Monday, April 22, 2013
Wendy, Can You Come Down Here?
I had just put my feet up in the recliner after getting home from Sunday Mass when I got a phone call from my dad, who simply said, "Wendy, can you come down here?"
My dad never calls me.
My parents live right behind me, so I jumped up and ran down the sidewalk that connects our houses. Inside I learned that my mom most likely had had a stroke. Her speech was extremely slurred.
Within a few minutes I had Mom stashed in the car, and we were on our way to the hospital. I should have called an ambulance, but I am so used to taking matters into my own hands, I didn't think of it.
So began an odyssey that continues to this day. She was hospitalized for about four days, then transferred to a rehab hospital for about 20 days. She couldn't move her left leg or her left arm. Luckily, speech therapy quickly improved her speech.
Mom is sensitive to gluten, and I visited every day and tried to bring her real food. One day in the first hospital, before she was transferred to rehab, she was given a bowl of cream of wheat and ate it, assuming that it was gluten free. Her entire back became inflamed and itched horribly for two weeks.
I was astonished by the "heart healthy" diet she was put on. On top of everything being pureed because the left side of her mouth was paralyzed, it was pretty much void of nutritional value. The kitchen tried to accommodate her diet restrictions, but I discovered that a lot of the items that appeared on her tray had more to do with the hospital's contract with vendors than it did with patient health. No good fat was allowed. "Promise", a margarine created from chemicals, was provided. I even went to the kitchen and asked for real butter. They did not have any at all, ever. So it didn't matter whether you were on the heart healthy diet or not, you were given a tub of chemicals to spread on your baked potato or toast. I learned that the kitchen's priority was to provide a certain amount of calories, so they would round out her meals with packaged juice, ice cream, pudding, jello, etc. Loads of refined sugar and GMOs were not a problem to them.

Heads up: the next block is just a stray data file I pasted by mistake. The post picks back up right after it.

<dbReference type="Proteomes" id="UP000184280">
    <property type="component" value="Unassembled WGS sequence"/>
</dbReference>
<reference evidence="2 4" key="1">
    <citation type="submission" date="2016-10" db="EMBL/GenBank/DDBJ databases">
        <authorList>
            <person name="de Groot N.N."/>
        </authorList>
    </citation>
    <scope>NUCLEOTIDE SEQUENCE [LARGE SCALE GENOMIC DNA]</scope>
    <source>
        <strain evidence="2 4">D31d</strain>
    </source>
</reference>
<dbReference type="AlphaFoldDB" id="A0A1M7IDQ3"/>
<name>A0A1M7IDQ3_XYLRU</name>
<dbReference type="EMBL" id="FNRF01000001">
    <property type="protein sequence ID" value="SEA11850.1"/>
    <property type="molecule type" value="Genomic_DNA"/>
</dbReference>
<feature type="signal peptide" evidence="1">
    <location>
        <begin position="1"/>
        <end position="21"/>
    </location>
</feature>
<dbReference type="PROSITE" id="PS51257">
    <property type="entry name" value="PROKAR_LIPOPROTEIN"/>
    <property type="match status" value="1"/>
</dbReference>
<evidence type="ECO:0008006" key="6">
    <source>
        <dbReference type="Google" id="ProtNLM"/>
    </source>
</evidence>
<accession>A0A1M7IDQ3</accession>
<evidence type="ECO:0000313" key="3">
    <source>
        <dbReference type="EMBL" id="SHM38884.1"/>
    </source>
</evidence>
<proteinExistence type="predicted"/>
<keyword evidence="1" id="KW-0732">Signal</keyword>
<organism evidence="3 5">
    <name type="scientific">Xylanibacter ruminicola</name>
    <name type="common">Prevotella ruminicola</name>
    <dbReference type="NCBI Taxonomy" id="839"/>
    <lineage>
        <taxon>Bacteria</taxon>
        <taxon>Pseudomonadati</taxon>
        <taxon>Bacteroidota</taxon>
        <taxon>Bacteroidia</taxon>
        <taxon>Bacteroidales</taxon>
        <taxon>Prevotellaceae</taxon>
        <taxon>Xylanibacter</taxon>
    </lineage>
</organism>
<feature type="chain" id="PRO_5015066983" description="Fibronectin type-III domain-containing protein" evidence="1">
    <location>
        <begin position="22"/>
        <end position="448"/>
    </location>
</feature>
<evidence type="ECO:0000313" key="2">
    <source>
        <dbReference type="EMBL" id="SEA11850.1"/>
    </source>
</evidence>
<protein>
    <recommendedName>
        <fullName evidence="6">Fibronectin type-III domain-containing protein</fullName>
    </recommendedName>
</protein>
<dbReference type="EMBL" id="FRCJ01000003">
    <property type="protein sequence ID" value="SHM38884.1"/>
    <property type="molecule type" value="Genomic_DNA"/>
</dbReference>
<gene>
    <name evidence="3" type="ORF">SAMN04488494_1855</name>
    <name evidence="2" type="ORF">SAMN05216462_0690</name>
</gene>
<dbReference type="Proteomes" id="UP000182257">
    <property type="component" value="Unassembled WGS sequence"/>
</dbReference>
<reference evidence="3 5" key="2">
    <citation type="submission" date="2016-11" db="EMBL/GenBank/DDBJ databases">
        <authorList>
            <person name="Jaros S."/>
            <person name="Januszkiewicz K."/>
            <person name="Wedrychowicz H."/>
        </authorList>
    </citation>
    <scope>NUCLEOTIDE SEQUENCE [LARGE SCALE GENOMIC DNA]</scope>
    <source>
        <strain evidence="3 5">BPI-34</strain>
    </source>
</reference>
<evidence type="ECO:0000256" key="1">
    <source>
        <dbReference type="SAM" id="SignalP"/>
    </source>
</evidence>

These directives all came from corporate. The kitchen staff, on the other hand, was marvelous. I talked to the manager on several occasions, and he was incredibly kind and helpful. He let me provide some things for Mom, but that was soon found out and curtailed by upper management. During a weekly patient meeting, where the different caregivers discuss the patient's progress, etc., the topic of me bringing food for my mom was discussed, and it was agreed that I should be told no more food from home would be allowed. They even posted a big sign to that effect in Mom's room.
Other than the food issue, my mother had great care. We became attached to several of the nursing and therapy staff members. There were a special few who would come down just to visit with Mom when they had time. They were so funny and sweet and really helped the time go by for her when I wasn't there. Mom cried when she got discharged. She got transferred to a nursing home to continue her therapy. She had used up her Medicare allotment of time at the rehab hospital and was being downgraded.
The nursing home was depressing. And the level of care was greatly reduced from the rehab hospital. I think she saw a doctor only once and that was briefly. At rehab she had had a team of three doctors that she saw regularly, plus plenty of nursing staff.
The nursing home kitchen staff seemed totally ignorant and could not understand the "gluten free" concept. We were extremely blessed to have an amazing speech therapist who would go to battle with the kitchen on a regular basis about Mom's diet--not only the gluten issue but also the matter of giving her adequate protein. The therapist told them to give her meat with her breakfast every day, but they rarely did unless this therapist confronted them, which she did many times. God bless her!
The physical therapy department was very good at the nursing home. She was making good progress with her walking until she had several setbacks of feeling too weak to get out of bed. It turned out that her blood pressure was plummeting. There were no guidelines from the doctor on when to withhold her blood pressure medication, so some nurses would still give it to her even if it was 115/70. Then it would get so low that all she could do was stay in bed and sleep.
At the rehab hospital, Mom had been given breathing treatments several times a day for her COPD. At the nursing home, those pretty much stopped. They finally started giving her one every evening. One night when even that one was missed, I inquired of the RN, and when she pulled up Mom's chart, I was shocked to find out that the doctor's orders said that she was supposed to be receiving them three times a day. I assume Medicare was getting billed for these treatments that she did not receive.
Close to Christmas, Mom developed a bad cough and was not feeling good. Again, her therapy progress stopped. I called the cough to the nurse's attention, and she said that she would start the process for getting blood work done. Two days later, still no blood work, and Mom had not been seen by a doctor. At this point I learned that she could go back to the rehab hospital. Fearing that she had pneumonia, I called the nursing home and told them to discharge Mom back to the rehab. As soon as the lady from the rehab came and did her paperwork to get her back over there, I packed Mom and all her stuff up, and we left, even though it was already close to 8 pm.
She did indeed have pneumonia and ended up staying at the rehab for another couple of weeks.